Paragraphs

Deciding on the order of the text

A flow diagram featuring an introduction, paragraphs 1,2 and 3 and a conclusion to represent the best way of ordering paragraphs when structuring ideas and information.

Once you have planned out your ideas for a piece of writing, you need to work out the best order for your paragraphs so that your reader will follow and be interested in your writing. Refer back to the overall purpose of the writing and, with your audience always at the back of your mind, think about which order of paragraphs will help you to achieve that purpose.

Example

When writing an article to inspire young people to follow their dreams, the following could be a rough plan of the paragraphs you could include:

Introduction Paragraph 1 Paragraph 2 Paragraph 3 Conclusion
Introduce the topic of the article and why it is important to the audience Inspirational celebrities who have never given up Examples of how life can be difficult at times Ways of following our dreams in day-to-day life A motivational summary to follow our dreams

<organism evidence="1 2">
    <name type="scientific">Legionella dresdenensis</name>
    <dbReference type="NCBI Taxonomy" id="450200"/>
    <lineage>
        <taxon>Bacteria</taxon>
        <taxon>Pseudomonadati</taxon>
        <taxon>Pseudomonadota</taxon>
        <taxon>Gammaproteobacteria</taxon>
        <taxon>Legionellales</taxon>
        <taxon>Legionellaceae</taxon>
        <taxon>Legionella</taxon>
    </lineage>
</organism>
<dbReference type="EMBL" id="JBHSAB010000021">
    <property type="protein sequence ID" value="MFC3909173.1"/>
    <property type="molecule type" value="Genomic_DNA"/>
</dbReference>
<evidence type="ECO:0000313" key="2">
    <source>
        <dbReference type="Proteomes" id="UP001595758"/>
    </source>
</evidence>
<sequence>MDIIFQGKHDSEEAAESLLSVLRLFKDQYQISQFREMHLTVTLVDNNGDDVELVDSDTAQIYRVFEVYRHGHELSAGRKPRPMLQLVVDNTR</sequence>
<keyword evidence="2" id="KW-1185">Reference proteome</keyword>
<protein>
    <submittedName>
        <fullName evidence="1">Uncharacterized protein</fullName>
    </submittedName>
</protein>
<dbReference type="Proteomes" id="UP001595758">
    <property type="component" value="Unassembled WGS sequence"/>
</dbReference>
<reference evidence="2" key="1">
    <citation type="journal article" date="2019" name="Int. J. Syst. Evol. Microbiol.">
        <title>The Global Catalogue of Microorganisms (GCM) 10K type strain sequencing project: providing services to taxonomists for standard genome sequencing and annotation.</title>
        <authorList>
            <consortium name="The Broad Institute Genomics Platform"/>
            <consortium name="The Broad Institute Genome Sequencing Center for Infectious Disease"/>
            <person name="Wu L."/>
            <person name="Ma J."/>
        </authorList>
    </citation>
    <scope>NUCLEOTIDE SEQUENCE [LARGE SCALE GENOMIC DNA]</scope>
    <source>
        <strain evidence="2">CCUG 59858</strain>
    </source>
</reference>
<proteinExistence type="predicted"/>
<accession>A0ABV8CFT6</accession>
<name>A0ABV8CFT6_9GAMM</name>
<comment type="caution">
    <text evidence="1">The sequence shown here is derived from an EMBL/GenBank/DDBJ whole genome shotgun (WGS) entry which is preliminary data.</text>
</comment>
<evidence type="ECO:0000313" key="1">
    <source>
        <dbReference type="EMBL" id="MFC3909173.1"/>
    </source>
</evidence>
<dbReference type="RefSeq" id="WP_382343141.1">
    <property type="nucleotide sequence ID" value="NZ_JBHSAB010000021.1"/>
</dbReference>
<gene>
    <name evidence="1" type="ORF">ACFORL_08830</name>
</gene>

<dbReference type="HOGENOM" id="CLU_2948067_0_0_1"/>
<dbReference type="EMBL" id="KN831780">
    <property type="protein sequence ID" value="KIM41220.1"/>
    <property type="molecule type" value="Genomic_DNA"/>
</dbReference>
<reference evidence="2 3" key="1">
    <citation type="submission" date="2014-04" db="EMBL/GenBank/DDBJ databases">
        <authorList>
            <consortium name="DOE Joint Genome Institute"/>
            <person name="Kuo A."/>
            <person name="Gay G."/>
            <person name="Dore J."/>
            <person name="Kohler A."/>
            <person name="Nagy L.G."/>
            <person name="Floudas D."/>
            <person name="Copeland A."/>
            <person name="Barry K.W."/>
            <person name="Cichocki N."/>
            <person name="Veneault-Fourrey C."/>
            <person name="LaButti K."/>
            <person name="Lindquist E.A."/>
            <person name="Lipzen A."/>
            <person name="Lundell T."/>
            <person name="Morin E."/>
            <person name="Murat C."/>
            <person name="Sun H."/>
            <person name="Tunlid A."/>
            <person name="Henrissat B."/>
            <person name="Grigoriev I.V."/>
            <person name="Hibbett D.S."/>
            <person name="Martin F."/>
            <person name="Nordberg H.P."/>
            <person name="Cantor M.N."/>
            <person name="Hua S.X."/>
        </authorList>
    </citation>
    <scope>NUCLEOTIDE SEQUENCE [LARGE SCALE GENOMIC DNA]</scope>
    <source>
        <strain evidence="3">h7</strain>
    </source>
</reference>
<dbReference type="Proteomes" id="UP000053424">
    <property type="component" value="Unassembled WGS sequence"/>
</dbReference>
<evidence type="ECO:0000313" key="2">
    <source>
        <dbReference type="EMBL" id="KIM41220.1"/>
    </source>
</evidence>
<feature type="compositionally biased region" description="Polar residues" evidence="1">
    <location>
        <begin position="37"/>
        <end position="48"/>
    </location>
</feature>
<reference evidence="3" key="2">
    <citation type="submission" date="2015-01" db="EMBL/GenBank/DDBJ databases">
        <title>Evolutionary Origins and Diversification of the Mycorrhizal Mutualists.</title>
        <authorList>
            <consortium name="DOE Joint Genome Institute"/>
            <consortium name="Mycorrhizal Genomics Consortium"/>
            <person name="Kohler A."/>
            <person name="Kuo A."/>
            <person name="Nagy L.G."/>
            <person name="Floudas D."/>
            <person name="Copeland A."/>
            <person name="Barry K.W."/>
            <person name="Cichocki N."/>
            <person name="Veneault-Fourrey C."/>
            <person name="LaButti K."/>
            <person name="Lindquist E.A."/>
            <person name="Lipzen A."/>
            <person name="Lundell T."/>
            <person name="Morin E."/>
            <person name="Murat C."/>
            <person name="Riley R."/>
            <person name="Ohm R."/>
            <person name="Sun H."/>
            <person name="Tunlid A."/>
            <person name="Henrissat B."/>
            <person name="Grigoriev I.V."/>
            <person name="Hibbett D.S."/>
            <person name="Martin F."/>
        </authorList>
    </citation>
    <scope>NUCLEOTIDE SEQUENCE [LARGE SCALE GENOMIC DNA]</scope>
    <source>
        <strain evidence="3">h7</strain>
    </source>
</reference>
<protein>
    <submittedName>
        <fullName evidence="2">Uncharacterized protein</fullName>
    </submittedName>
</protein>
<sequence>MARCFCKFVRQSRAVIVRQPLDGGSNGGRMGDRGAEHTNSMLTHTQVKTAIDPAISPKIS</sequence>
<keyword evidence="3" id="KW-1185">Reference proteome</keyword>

The reasons why following a dream is important should go first. Your writing must be styled in a way that brings your reader to feel that your view applies to them. Then, to create a balance, examples of how life can be difficult can follow. Again, your reader needs to be able to relate to the situations you write about; the problems you mention will then be ‘solved’ by what follows in the next paragraph: ways of following your dreams in day-to-day life.

You may have a different order which would work - but you should be able to justify why that order would be most effective for your reader. In writing, the reader’s response is very important.

Glossary
  1. connective A word or phrase used to join one part of a text to another, eg 'and', 'because' or ‘additionally’.